Upon examination of many historical volumes containing photographs of Roma, certain structures in the photographic record become more clearly apparent. First, the photographs which are preserved in archives today are not “neutral” documentary images. These are in large part visual documents which are embedded in suggestive, stereotypical and/or racist constellations of meaning. If these images are reproduced today without commentary or context, their racist logic will be carried forward. Second, almost all of the photographs of Roma preserved in the archives and used in the media which were taken before the middle of the 20th century were taken by non-Roma photographers. This fact has major consequences for the meaning and the interpretation of the images. Thus, if we look at the historical photographs of Roma in the archives, we should always be aware that the overwhelming majority of these pictures were taken and collected to show and represent a different, foreign culture often perceived as inferior. In most cases, we still do not know who the people in the pictures are.
Archives tend to naturalize their holdings, that is, to ignore or suppress the origin and history of their images. For instance, the fact that many photos of Roma traveled a long way in the luggage of photographers, collectors, members of the army or travelers (e.g. from the Balkans to Central Europe), before ending up in an archive has often not been taken into account properly. In the eyes of the original producers and those who commissioned the work as well as its viewers, this was a journey from the “uncultivated” periphery of Europe to the centers of Western civilization. This logic of transporting images from the places where they were taken to be presented as curiosities in the big cities is just one facet of this broad issue that is comparable to the circulation of photos in the colonial context.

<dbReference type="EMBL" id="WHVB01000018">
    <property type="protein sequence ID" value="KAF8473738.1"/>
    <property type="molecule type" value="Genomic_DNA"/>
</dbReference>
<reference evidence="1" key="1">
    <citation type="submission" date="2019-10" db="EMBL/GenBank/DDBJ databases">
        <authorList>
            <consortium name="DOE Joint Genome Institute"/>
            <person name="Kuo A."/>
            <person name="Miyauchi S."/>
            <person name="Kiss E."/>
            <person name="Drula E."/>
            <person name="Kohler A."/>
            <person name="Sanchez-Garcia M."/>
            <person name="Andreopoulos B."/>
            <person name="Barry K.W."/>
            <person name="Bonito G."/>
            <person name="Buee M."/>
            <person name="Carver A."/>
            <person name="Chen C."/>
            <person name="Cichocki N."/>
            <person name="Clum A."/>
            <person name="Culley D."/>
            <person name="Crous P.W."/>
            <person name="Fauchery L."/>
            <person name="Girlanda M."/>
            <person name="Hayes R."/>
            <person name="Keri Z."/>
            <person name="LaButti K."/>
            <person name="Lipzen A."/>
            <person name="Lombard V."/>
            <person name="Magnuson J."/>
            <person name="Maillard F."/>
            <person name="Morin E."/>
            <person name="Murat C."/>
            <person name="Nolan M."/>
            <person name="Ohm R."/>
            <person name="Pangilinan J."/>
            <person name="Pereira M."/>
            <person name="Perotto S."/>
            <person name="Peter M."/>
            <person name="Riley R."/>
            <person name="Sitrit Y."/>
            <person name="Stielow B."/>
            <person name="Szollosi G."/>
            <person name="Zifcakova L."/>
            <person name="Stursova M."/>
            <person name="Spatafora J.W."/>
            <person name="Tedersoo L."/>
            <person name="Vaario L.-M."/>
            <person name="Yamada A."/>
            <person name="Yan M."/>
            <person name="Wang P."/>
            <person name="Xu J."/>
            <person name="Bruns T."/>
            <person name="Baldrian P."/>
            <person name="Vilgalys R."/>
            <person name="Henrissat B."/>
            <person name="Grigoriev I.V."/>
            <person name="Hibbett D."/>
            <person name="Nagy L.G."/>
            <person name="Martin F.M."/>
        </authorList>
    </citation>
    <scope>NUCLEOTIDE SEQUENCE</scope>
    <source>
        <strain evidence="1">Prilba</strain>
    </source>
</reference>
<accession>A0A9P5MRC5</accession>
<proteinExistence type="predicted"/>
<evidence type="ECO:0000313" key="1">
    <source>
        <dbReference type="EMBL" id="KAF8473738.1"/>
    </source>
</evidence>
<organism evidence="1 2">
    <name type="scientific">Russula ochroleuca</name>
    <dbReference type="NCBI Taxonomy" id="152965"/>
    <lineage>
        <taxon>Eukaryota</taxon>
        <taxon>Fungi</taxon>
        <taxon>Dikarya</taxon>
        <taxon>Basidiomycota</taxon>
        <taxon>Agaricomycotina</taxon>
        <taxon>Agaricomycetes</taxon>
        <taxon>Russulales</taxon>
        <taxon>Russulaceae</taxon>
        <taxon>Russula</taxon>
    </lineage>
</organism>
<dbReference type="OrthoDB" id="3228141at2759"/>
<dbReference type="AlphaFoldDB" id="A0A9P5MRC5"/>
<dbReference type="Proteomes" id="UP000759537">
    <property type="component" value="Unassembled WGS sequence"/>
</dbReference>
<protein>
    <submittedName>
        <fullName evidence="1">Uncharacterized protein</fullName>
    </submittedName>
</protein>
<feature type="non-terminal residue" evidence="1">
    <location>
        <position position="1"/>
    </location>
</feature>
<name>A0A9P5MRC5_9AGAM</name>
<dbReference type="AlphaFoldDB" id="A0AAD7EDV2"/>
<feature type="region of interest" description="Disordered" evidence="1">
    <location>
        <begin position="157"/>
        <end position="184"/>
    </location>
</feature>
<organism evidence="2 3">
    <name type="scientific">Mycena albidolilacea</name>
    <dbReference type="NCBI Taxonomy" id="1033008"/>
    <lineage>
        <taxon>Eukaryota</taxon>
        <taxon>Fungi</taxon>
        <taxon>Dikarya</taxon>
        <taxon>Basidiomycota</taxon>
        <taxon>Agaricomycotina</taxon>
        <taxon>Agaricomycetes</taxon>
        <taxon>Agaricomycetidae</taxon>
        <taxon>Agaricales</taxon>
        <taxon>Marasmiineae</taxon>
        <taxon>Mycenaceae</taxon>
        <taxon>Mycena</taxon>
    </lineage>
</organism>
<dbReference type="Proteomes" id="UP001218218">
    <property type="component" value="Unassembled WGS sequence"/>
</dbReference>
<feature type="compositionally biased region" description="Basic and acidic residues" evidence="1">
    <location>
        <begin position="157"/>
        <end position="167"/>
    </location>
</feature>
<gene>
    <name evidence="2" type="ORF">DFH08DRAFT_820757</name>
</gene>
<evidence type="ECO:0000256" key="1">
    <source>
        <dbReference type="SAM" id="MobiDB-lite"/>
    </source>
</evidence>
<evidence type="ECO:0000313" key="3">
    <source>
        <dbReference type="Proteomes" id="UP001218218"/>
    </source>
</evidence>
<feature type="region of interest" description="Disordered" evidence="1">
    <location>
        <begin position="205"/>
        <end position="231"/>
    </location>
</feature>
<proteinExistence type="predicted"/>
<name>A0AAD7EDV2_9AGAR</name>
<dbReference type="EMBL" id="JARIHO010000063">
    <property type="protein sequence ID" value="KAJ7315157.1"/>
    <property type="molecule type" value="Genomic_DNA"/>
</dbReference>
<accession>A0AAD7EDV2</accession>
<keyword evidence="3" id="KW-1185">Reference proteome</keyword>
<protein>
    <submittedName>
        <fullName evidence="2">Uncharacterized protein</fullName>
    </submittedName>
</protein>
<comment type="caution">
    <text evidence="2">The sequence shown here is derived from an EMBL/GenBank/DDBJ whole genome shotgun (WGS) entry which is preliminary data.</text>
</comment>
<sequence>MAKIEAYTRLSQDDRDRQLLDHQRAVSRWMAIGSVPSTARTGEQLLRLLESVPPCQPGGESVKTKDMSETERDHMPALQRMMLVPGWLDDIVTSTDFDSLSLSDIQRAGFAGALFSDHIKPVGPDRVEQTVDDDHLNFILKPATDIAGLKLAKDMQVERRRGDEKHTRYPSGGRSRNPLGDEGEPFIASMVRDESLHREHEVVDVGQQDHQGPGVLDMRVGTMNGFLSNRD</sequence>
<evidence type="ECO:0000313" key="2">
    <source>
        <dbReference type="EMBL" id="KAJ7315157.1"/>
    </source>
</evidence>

Ultimately, let us note that photographic images of Roma are not “innocent” documents. The power relations in society form the context in which they were created and preserved, and they are always inscribed in them. It is necessary to make this “framing” of society visible and comprehensible, even if this process of “going against the grain” is often a laborious process.
Anton Holzer is a photo historian, publicist, exhibition curator and editor of the magazine "Fotogeschichte". www.anton-holzer.at